While our physical offices are closed until further notice in accordance with Austin's COVID-19 "stay home-work safe" order, the Handbook of Texas will remain available at no-cost for you, your fellow history enthusiasts, and all Texas students currently mandated to study from home. If you have the capacity to help us maintain our online Texas history resources during these uncertain times, please consider making a 100% tax-deductible contribution today. Thank you for your support of TSHA and Texas history. Donate Today »


Cynthia E. Orozco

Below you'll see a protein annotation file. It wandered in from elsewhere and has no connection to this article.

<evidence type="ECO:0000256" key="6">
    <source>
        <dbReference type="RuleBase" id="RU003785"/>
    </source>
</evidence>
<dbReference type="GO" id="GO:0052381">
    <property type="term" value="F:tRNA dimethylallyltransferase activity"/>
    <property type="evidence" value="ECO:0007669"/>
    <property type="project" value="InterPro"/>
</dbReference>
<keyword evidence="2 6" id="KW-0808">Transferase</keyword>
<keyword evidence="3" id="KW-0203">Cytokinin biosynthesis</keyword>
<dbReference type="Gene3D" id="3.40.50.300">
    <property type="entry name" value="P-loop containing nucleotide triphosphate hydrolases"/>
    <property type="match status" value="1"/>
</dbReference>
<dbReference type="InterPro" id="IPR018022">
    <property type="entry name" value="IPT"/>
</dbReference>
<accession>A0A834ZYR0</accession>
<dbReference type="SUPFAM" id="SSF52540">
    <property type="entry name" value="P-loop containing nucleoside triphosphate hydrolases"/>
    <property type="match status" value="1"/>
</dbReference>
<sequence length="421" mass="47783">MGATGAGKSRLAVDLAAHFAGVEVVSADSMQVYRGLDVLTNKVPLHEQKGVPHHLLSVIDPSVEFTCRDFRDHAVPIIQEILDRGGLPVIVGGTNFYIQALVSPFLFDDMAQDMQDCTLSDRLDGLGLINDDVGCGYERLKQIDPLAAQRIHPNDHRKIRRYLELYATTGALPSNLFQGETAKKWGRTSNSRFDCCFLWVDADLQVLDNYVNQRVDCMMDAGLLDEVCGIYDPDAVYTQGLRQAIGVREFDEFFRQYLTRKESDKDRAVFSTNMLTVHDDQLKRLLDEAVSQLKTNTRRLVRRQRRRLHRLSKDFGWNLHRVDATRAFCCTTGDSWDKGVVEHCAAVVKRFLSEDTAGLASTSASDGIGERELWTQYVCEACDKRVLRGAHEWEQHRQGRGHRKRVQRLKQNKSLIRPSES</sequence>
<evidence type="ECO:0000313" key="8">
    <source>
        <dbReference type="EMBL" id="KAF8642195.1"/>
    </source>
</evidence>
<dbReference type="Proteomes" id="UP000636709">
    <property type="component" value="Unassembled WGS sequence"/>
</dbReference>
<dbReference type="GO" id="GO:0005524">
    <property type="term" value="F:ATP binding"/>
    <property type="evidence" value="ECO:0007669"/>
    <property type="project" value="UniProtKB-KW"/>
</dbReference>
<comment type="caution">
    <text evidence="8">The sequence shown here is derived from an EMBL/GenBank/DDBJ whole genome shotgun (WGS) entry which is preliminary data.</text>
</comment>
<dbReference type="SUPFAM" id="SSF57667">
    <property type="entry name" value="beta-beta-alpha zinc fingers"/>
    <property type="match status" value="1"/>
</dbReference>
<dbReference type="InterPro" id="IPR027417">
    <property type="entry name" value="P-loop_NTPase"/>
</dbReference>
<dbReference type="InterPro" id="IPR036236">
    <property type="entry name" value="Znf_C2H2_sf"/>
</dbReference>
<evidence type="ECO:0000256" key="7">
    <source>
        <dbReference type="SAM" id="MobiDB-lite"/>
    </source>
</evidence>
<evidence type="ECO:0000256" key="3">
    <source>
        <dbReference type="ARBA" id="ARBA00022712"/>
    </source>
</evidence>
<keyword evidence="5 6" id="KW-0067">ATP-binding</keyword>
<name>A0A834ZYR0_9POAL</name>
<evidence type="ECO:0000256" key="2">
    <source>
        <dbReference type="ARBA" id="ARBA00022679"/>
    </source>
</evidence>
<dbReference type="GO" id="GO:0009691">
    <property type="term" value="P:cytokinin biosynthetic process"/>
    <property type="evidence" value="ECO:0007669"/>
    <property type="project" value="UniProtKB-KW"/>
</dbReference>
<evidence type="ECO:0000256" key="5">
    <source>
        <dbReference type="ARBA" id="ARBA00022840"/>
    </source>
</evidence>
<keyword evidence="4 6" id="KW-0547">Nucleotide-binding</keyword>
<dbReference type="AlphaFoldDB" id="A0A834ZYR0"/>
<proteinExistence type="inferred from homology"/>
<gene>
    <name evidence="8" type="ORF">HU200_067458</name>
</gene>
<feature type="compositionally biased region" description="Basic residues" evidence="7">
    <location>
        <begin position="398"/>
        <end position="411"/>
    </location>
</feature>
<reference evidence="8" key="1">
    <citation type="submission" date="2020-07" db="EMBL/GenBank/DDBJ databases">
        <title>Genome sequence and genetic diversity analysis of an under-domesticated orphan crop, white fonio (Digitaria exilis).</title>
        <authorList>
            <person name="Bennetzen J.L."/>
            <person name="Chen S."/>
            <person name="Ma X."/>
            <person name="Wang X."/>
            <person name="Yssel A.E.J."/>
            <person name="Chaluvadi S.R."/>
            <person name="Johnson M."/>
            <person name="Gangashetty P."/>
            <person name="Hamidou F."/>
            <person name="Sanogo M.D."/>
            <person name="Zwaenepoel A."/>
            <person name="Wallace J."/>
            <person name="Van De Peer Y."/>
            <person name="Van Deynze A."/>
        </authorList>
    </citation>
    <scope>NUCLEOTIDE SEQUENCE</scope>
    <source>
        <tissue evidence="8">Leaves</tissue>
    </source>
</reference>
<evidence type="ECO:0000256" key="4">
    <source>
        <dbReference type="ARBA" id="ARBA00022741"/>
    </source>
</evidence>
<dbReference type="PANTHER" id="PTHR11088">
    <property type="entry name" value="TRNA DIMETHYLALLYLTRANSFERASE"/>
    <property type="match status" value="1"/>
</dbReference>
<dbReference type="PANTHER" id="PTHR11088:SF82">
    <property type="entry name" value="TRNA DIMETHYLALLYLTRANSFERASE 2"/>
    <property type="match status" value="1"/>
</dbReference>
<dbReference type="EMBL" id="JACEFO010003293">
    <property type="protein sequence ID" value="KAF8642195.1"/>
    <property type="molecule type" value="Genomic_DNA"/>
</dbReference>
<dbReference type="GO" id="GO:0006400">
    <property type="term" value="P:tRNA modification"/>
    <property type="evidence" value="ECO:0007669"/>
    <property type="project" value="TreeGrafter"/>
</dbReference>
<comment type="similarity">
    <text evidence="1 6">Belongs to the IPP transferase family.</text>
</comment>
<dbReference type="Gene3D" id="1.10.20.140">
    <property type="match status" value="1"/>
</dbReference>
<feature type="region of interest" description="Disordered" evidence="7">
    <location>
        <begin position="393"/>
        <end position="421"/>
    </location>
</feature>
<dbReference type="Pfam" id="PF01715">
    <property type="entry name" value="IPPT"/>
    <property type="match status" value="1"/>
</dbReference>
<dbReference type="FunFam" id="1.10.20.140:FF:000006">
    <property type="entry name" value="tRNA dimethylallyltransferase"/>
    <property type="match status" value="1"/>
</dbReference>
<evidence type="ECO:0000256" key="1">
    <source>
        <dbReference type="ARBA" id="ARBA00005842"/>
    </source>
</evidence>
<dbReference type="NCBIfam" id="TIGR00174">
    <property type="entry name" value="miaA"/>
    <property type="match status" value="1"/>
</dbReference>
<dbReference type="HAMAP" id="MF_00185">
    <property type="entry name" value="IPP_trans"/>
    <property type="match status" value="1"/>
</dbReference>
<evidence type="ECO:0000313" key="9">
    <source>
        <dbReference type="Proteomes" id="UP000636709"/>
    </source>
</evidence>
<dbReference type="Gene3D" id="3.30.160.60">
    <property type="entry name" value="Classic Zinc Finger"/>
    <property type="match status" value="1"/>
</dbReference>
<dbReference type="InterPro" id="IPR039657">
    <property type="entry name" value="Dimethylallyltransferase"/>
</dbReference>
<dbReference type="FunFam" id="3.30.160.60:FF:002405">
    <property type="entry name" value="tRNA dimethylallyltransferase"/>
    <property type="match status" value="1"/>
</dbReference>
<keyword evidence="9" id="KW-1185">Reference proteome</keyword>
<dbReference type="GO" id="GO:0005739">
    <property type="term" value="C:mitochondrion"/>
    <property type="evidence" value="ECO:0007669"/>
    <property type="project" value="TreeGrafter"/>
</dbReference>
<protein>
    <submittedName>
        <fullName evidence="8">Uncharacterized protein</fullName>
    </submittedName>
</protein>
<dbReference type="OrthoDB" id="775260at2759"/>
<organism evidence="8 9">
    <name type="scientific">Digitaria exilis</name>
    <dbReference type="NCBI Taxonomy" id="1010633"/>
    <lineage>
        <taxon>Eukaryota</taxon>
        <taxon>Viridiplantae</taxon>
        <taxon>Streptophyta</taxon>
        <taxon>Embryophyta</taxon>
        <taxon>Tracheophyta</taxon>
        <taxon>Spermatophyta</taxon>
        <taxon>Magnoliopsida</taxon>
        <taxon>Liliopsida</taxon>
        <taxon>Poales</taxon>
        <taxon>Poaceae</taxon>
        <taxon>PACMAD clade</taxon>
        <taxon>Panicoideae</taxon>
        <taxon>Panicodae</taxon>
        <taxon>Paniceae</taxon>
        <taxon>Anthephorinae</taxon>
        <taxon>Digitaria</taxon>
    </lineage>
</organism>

TEXANS FOR THE EDUCATIONAL ADVANCEMENT OF MEXICAN AMERICANS. TEAMA, a federally funded community information program of parent education operated by Mexican Americans, was based in San Antonio from 1970 to 1972 and served twelve counties. In September 1970, under the Emergency School Assistance Program, Congress authorized money for "school districts facing problems associated with school desegregation." African Americans obtained most of the funds, but Mexican Americans in San Antonio under TEAMA and in Houston under the Mexican American Education Council also received grants. The United States Department of Health, Education, and Welfare of the Nixon administration awarded TEAMA a $293,694 grant for a twelve-county program. TEAMA's first officers included Josue M. González (president) and Hubert Miller (first vice president). Members came from Lubbock, Edinburg, San Antonio, Austin, and Del Rio. TEAMA hired Raymond Sánchez as executive director. Frank Alvárez, Jr., edited the TEAMA newsletter Mexitli, later renamed Voz del Consejo. The publication, was distributed to "all barrio citizens in the selected counties," carried articles about citizens' rights, federal programs, Hispanic history, education, and discrimination. TEAMA membership was open to all adults. Regional chapters required at least ten members. Meetings were held quarterly in various parts of Texas. TEAMA established an Educational Group Action Project that was approved by HEW and initiated projects in school districts with segregation problems in Abilene, Amarillo, Brownfield, Cuero, El Campo, Fort Bend, Galveston, Kingsville, Lamar, Lamesa, San Angelo, San Antonio, and Sweetwater. TEAMA organized neighborhood councils in these towns and cities. In San Antonio, councils were formed at St. Mary's University, Cassiano Park, and San Juan, near Lanier High School. TEAMA chapters were also formed in other communities such as Crystal City and Austin.